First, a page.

Back when the internet was new, it was realized fairly early on that websites in particular, were going to need security. The original HTTP protocol had no security built into it. So we had to do something. So back in the early 90s, back when Netscape was king, they developed a series of security protocols which are collectively known as SSL or Secure Sockets Layer. Now SSL has been around for a long time. In fact, it's pretty much been you served, at least in terms of websites with Transport Layer Security, or TLS.
But whether you're using the term SSL or TLS, they are protocols that are designed to make secure connections between two points. These were originally invented for websites under HTTPS. However, SSL and TLS find new life in other protocols to take advantage of this. So basically, on the internet, if you want to make a secure connection between some kind of server and some kind of client SSL or as Big Brother TLS are the way to go. Now, what's important here is that SSL is the older protocol. TLS is the newer protocol.
However, in terms of functions, they do basically the exact same thing. It's just that TLS does it a lot better with a little extra security built in. So the first thing I want to do is talk about what do I need to do if I want to make a secure connection between two points? Well, alright, number one, I'm going to want encryption, that's a given but then I want to use encryption. But more importantly, I want to use a symmetric encryption. symmetric encryption is really, really, really fast compared to asymmetric.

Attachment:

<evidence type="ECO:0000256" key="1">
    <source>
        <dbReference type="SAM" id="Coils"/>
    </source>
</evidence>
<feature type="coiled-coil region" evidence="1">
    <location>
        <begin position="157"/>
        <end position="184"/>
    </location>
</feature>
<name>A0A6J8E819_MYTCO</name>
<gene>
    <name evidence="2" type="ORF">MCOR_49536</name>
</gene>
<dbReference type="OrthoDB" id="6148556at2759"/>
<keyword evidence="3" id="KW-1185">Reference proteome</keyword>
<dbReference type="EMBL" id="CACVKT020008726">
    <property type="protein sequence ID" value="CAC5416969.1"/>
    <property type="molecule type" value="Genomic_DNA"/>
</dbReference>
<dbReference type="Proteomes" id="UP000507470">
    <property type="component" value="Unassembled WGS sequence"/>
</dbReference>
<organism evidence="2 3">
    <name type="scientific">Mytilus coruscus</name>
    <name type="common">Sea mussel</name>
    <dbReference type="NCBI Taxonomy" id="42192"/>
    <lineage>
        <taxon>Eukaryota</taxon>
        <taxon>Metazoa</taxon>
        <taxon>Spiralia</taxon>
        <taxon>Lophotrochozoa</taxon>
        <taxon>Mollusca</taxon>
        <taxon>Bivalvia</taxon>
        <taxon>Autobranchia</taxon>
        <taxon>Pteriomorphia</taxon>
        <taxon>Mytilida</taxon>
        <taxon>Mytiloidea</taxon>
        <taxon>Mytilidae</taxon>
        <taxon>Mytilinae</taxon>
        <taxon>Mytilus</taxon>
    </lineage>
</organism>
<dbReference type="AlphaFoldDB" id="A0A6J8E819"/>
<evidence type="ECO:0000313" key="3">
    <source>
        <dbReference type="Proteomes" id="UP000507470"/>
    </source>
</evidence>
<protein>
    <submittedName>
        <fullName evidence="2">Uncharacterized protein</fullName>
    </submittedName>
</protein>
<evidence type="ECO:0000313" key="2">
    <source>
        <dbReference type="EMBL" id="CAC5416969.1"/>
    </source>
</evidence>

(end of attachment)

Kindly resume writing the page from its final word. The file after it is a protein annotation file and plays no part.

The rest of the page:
So I'm going to have to make sure that each point gets a key. So I need encryption for sure. But I also need to determine how I'm going to go about a key exchange between these two points. Number three, I'm going to want to do authentication. I'm not going to be passing out my key to anybody. So I want to go through some authentication process with SSL and TLS.
We pretty much use RSA certificates, they could do other stuff. But I'm going to keep it simple in this episode. And then the fourth thing you're going to want to do is some kind of H max. So the cool part about SSL slash TLS, is that they are the protocols which established the connection, and the establishment of these four really, really important aspects that make a secure connection. So the first thing I want to do to show you TLS in action is I'm going to fire up Wireshark here, we're going to go to a secure website and grab that TLS conversation taking place. So if you take a look here, what I've got is good old Wireshark.
So I'm just going to go ahead and start my capture. let that go for a minute. And what I'm going to do is open up a web browser, I got chrome here, that'll work as good as any. And what I have is a one of my quick links on my bookmark is to a webmail site, and you'll see it says webmail seven dot blue Genesis Comm. So you'll see that this is HTTPS and now prompting for my username and password. Now I'm not going to give you my username and password.
But the cool part is, is we have now created a complete capture in Wireshark. So the first thing I want to do here is I'm going to have a whole lot of data. So let's take a look. Now if you look over here, the first thing I want to do is I'm going to do a ping. So I'm pinging this, and I see I've got an IP address right here, I need that IP address. Because I have so much data in Wireshark.
I'm going to have to do a little bit of filtering. So let's go ahead and filter right now. So I've got this huge capture. And this is always the problem when you're using Wireshark. I mean, it's capturing everything, not just this one connection, this web server. I've got all kinds of other stuff.